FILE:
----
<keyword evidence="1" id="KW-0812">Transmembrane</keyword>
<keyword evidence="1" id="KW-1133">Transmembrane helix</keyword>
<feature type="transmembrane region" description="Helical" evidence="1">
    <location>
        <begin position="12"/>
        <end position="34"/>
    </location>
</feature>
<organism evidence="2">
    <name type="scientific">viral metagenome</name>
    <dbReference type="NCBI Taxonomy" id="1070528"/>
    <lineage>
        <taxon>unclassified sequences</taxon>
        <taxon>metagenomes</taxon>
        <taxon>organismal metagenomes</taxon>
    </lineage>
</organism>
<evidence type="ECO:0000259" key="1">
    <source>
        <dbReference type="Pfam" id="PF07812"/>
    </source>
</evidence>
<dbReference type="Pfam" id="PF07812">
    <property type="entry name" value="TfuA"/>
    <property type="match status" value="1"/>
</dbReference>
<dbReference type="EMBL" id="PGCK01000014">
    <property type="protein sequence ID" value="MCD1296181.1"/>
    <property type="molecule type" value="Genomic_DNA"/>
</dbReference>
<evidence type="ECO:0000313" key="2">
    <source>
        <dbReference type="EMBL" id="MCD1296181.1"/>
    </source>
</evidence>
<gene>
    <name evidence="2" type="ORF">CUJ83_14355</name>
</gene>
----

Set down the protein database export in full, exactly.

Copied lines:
<keyword evidence="1" id="KW-0812">Transmembrane</keyword>
<keyword evidence="1" id="KW-1133">Transmembrane helix</keyword>
<feature type="transmembrane region" description="Helical" evidence="1">
    <location>
        <begin position="12"/>
        <end position="34"/>
    </location>
</feature>
<organism evidence="2">
    <name type="scientific">viral metagenome</name>
    <dbReference type="NCBI Taxonomy" id="1070528"/>
    <lineage>
        <taxon>unclassified sequences</taxon>
        <taxon>metagenomes</taxon>
        <taxon>organismal metagenomes</taxon>
    </lineage>
</organism>
<evidence type="ECO:0000259" key="1">
    <source>
        <dbReference type="Pfam" id="PF07812"/>
    </source>
</evidence>
<dbReference type="Pfam" id="PF07812">
    <property type="entry name" value="TfuA"/>
    <property type="match status" value="1"/>
</dbReference>
<dbReference type="EMBL" id="PGCK01000014">
    <property type="protein sequence ID" value="MCD1296181.1"/>
    <property type="molecule type" value="Genomic_DNA"/>
</dbReference>
<evidence type="ECO:0000313" key="2">
    <source>
        <dbReference type="EMBL" id="MCD1296181.1"/>
    </source>
</evidence>
<gene>
    <name evidence="2" type="ORF">CUJ83_14355</name>
</gene>